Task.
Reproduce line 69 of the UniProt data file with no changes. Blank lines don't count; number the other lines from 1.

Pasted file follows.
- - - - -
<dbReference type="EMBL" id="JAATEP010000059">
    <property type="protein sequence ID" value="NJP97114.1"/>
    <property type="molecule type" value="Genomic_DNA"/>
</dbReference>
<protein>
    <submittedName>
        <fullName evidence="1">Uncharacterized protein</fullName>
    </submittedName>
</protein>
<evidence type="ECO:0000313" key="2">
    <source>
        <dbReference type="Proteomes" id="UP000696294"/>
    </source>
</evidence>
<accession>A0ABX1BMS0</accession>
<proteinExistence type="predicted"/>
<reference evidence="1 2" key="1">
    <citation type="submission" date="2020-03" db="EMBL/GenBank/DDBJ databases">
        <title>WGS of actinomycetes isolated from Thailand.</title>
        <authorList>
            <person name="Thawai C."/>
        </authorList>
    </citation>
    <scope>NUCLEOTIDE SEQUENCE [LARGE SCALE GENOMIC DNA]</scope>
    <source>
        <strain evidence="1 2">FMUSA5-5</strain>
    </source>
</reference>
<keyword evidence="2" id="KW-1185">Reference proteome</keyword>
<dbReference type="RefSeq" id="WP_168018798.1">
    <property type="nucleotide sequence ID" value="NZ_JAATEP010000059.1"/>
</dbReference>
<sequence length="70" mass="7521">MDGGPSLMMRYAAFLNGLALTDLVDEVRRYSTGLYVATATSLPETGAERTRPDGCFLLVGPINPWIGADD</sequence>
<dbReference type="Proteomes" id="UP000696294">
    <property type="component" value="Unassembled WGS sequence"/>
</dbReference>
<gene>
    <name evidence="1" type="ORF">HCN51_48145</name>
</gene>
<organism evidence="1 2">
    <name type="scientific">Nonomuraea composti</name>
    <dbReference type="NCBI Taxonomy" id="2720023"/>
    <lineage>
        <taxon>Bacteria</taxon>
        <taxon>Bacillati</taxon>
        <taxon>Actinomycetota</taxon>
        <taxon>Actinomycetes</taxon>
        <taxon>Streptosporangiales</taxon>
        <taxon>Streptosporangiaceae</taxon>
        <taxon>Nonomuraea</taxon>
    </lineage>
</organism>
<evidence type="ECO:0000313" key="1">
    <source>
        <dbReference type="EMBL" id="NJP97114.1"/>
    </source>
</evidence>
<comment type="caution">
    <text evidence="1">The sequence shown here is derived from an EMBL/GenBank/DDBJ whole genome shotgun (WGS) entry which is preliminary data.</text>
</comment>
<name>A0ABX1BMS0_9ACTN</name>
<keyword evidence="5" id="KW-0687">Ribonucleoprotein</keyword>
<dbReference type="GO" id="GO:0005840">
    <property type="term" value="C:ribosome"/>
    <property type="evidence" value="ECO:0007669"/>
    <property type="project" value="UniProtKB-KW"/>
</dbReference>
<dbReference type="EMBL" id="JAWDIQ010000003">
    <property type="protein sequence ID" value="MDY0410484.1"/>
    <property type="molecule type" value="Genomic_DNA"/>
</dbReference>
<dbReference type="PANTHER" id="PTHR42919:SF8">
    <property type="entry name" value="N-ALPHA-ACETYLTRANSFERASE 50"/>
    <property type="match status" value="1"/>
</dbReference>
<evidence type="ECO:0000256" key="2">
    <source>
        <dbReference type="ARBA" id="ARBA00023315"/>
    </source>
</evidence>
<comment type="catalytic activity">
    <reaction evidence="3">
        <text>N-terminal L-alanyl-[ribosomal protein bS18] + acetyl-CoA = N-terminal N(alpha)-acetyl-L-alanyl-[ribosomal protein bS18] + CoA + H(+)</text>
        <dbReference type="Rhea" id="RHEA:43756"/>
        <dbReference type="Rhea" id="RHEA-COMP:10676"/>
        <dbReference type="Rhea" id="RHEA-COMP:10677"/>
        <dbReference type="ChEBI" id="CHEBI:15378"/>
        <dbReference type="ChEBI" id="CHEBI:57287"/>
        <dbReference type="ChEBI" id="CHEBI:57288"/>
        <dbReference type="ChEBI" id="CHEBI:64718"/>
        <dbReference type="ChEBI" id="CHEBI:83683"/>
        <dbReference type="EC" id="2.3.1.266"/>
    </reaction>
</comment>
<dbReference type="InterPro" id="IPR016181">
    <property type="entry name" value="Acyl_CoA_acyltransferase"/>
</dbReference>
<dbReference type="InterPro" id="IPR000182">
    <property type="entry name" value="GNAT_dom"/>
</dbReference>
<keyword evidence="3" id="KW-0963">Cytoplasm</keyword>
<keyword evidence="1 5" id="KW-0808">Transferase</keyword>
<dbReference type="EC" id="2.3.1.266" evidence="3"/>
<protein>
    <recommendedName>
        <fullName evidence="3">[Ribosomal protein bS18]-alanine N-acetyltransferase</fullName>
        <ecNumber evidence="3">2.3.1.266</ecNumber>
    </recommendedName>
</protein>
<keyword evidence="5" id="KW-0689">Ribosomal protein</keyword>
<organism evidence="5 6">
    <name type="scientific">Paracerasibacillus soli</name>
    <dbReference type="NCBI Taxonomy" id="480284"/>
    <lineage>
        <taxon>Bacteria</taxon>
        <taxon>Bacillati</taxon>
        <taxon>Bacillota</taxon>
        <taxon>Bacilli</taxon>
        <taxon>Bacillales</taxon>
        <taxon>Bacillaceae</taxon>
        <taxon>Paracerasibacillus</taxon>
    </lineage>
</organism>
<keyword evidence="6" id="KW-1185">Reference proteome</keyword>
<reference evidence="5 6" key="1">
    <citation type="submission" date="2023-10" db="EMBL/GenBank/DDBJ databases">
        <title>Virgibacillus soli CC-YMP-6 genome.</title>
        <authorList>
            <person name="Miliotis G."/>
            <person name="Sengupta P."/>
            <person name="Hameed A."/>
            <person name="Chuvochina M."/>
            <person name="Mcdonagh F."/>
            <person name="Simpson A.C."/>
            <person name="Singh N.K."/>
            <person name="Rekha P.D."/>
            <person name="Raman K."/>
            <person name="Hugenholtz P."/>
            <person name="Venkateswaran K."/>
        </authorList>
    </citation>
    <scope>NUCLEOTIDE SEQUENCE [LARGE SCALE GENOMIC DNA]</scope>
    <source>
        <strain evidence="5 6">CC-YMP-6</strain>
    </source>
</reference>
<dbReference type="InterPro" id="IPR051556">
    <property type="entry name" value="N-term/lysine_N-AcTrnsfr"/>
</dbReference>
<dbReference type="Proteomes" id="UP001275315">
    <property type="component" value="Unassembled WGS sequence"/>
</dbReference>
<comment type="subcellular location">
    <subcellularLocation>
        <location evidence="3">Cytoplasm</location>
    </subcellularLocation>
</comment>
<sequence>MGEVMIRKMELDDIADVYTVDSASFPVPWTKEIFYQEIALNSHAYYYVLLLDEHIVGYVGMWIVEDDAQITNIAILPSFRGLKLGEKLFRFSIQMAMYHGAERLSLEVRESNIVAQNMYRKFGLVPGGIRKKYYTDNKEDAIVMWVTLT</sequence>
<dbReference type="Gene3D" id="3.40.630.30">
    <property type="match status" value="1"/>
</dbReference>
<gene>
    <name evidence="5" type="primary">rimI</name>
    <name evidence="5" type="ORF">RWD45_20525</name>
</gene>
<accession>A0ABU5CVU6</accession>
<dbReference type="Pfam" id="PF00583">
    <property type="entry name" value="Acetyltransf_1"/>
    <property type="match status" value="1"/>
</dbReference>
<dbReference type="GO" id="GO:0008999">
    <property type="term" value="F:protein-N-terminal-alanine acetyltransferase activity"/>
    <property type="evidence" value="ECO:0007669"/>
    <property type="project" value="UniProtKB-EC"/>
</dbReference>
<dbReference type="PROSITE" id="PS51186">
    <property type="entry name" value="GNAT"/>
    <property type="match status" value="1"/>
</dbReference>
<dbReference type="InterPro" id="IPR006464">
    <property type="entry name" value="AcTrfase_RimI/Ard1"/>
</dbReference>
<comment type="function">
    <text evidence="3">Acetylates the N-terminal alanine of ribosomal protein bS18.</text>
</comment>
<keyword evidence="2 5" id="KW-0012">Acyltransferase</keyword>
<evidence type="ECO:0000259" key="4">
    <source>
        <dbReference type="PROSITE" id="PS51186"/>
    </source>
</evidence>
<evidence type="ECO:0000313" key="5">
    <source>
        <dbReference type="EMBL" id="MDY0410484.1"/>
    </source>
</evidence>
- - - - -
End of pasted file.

    <property type="protein sequence ID" value="MDY0410484.1"/>